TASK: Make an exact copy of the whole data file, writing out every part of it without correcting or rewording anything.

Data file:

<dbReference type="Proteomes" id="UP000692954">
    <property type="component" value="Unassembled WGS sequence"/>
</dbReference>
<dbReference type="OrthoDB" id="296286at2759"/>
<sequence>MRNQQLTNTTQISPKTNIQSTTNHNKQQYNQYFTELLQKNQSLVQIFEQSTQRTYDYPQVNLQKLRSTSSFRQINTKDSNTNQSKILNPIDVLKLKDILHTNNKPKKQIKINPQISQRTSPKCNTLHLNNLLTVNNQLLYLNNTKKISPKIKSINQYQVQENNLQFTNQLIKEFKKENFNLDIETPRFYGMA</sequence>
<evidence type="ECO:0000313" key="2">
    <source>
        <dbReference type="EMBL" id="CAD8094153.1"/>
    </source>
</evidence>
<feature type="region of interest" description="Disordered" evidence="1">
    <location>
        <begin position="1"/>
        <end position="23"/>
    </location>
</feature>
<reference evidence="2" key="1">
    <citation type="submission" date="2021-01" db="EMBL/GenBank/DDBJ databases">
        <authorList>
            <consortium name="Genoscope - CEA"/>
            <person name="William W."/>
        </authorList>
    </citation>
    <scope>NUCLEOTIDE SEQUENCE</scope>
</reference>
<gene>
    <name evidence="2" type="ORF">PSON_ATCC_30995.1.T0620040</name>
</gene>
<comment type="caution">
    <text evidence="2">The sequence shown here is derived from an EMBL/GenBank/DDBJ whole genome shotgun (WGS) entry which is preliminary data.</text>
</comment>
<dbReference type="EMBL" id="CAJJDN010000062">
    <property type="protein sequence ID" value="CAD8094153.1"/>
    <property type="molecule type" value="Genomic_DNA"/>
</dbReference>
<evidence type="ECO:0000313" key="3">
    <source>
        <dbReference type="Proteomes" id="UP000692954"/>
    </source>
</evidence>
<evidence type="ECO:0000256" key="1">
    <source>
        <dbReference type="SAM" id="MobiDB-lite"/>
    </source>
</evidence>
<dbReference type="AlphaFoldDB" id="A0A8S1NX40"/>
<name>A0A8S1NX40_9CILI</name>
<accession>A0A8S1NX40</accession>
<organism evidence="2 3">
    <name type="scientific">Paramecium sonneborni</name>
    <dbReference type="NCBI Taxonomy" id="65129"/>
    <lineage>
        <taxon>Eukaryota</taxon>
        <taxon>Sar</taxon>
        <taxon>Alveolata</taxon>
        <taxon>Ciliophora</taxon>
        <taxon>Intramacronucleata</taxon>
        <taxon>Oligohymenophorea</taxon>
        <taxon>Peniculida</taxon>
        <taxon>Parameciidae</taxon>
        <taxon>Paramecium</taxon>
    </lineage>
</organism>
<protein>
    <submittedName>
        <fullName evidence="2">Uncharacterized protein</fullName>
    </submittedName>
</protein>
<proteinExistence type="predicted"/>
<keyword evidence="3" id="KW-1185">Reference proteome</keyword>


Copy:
<dbReference type="Proteomes" id="UP000692954">
    <property type="component" value="Unassembled WGS sequence"/>
</dbReference>
<dbReference type="OrthoDB" id="296286at2759"/>
<sequence>MRNQQLTNTTQISPKTNIQSTTNHNKQQYNQYFTELLQKNQSLVQIFEQSTQRTYDYPQVNLQKLRSTSSFRQINTKDSNTNQSKILNPIDVLKLKDILHTNNKPKKQIKINPQISQRTSPKCNTLHLNNLLTVNNQLLYLNNTKKISPKIKSINQYQVQENNLQFTNQLIKEFKKENFNLDIETPRFYGMA</sequence>
<evidence type="ECO:0000313" key="2">
    <source>
        <dbReference type="EMBL" id="CAD8094153.1"/>
    </source>
</evidence>
<feature type="region of interest" description="Disordered" evidence="1">
    <location>
        <begin position="1"/>
        <end position="23"/>
    </location>
</feature>
<reference evidence="2" key="1">
    <citation type="submission" date="2021-01" db="EMBL/GenBank/DDBJ databases">
        <authorList>
            <consortium name="Genoscope - CEA"/>
            <person name="William W."/>
        </authorList>
    </citation>
    <scope>NUCLEOTIDE SEQUENCE</scope>
</reference>
<gene>
    <name evidence="2" type="ORF">PSON_ATCC_30995.1.T0620040</name>
</gene>
<comment type="caution">
    <text evidence="2">The sequence shown here is derived from an EMBL/GenBank/DDBJ whole genome shotgun (WGS) entry which is preliminary data.</text>
</comment>
<dbReference type="EMBL" id="CAJJDN010000062">
    <property type="protein sequence ID" value="CAD8094153.1"/>
    <property type="molecule type" value="Genomic_DNA"/>
</dbReference>
<evidence type="ECO:0000313" key="3">
    <source>
        <dbReference type="Proteomes" id="UP000692954"/>
    </source>
</evidence>
<evidence type="ECO:0000256" key="1">
    <source>
        <dbReference type="SAM" id="MobiDB-lite"/>
    </source>
</evidence>
<dbReference type="AlphaFoldDB" id="A0A8S1NX40"/>
<name>A0A8S1NX40_9CILI</name>
<accession>A0A8S1NX40</accession>
<organism evidence="2 3">
    <name type="scientific">Paramecium sonneborni</name>
    <dbReference type="NCBI Taxonomy" id="65129"/>
    <lineage>
        <taxon>Eukaryota</taxon>
        <taxon>Sar</taxon>
        <taxon>Alveolata</taxon>
        <taxon>Ciliophora</taxon>
        <taxon>Intramacronucleata</taxon>
        <taxon>Oligohymenophorea</taxon>
        <taxon>Peniculida</taxon>
        <taxon>Parameciidae</taxon>
        <taxon>Paramecium</taxon>
    </lineage>
</organism>
<protein>
    <submittedName>
        <fullName evidence="2">Uncharacterized protein</fullName>
    </submittedName>
</protein>
<proteinExistence type="predicted"/>
<keyword evidence="3" id="KW-1185">Reference proteome</keyword>